15:50Copy video clip URL Cut to Meggyesy in the middle of another story about a game. The message is that “In some sense, you should begin to view your opponent as more than a brother than your teammate, because without him you could never do it. You could never play without your opponent. Yet over and over and over again, athletes, as all of us, are systematically taught that we’ve gotta start hating the other guy in a fundamental way.” He says that the important fundamental shift in consciousness is viewing things as a collective rather than an individual matter. He says like many aspects of our lives, Sport “has been taken over and ripped off by capitalist greed heads,” but that we shouldn’t just throw them away like many leftists have. “We don’t throw away the idea of education because schools are bad, we take over the schools.”
18:46Copy video clip URL Another cut mid-sentence. He is talking about the positive values that the athletic experience could produce. He quotes a woman athlete speaking to other women, saying, “It affords you the opportunity to get back in touch with and control of your body material, your being material, which you inhabit and run around in every day.” He goes on to talk about sports in China and Cuba.
21:14Copy video clip URL The camera records a child as he runs around the meeting space. Meanwhile, Meggyesy continues to talk about sports in Cuba.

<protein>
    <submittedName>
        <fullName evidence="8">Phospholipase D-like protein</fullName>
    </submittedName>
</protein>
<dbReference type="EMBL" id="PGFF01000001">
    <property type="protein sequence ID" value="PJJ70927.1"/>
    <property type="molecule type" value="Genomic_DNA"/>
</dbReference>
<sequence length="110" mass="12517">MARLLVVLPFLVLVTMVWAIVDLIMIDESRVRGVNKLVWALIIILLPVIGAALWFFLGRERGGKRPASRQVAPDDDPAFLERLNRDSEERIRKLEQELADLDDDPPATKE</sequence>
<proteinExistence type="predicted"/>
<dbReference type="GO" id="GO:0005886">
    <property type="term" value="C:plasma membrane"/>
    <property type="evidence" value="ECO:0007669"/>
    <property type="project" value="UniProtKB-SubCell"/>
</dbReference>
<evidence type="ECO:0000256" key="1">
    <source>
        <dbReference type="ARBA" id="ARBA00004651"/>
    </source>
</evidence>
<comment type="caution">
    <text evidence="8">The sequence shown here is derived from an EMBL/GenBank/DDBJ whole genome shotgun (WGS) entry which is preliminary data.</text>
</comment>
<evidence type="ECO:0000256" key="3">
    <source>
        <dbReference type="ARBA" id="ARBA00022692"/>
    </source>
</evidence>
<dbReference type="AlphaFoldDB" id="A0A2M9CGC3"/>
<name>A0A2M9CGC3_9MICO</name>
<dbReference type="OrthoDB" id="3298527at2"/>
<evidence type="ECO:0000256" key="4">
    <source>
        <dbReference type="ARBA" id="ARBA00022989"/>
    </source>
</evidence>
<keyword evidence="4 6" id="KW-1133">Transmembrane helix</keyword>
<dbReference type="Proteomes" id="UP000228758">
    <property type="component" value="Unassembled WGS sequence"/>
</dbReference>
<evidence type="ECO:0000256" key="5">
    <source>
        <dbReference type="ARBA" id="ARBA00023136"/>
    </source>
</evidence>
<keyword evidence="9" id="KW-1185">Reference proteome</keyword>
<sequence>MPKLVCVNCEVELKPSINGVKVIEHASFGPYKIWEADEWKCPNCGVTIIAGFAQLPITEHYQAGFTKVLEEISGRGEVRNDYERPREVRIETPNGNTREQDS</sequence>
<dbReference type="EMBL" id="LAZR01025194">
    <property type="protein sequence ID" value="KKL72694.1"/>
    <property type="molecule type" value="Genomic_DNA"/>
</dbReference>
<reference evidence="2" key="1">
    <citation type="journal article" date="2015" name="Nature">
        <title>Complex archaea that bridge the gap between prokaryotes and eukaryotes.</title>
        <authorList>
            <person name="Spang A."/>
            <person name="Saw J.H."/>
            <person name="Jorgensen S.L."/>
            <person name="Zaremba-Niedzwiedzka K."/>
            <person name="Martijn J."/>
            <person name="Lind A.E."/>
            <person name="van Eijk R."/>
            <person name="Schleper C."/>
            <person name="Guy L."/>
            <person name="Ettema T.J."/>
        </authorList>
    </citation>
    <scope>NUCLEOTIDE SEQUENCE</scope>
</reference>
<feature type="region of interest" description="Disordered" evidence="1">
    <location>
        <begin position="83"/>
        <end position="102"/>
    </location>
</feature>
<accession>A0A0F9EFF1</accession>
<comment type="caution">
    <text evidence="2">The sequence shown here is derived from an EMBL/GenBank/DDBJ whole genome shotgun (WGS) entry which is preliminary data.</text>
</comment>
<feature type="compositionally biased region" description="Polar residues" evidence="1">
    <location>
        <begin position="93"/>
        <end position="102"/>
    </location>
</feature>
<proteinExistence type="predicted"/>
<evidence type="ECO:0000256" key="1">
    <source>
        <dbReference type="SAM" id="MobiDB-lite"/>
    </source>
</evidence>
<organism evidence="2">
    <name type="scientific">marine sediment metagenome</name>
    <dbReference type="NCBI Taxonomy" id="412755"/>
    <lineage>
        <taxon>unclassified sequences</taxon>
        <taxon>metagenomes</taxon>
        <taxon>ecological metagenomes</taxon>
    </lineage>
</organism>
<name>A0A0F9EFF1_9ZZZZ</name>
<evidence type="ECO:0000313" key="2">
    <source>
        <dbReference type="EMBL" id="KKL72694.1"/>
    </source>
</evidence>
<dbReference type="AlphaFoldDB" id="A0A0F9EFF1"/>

22:45Copy video clip URL Meggyesy opens it up to questions for the audience. The camera cuts to a man asking about athletes being put on a pedestal. It again cuts to Meggyesy, who gives the example of a team owner who is also a slum lord in Chicago, and says that sports organizations “are run by veritable fascists.” He says that his own personal commitment is to athletics itself, and certainly not to the people running the organizations. He continues to talk about the importance for structural changes.
25:13Copy video clip URL Cut to a man mid-question about the athletic elite, saying that part of the process also turns the rest who fail to be the best into spectators, and says he thinks that the spectators undergo a similar processes as the players to hate each other. Meggyesy agrees, and gives some examples. He also talks about the decision to play football after Kennedy was assassinated.
28:55Copy video clip URL Meggyesy answers a question about AstroTurf and why it’s a problem, saying that it is harder than grass and players are more likely to sustain injuries like knee sprains on it, and that it is very hot in summer. It is, however, more cost effective to maintain, which is why owners want to use it.
30:18Copy video clip URL A man asks about racism in sports. There is a jump cut to Meggyesy talking about Curie High School in Chicago, which he says is trotted out to dignitaries because it’s very diverse, but how even that school lost its women’s sports spaces and the women athletes protested and had to be dragged out by police. He begins to give another example about the University of Illinois but is cut off when the tape ends.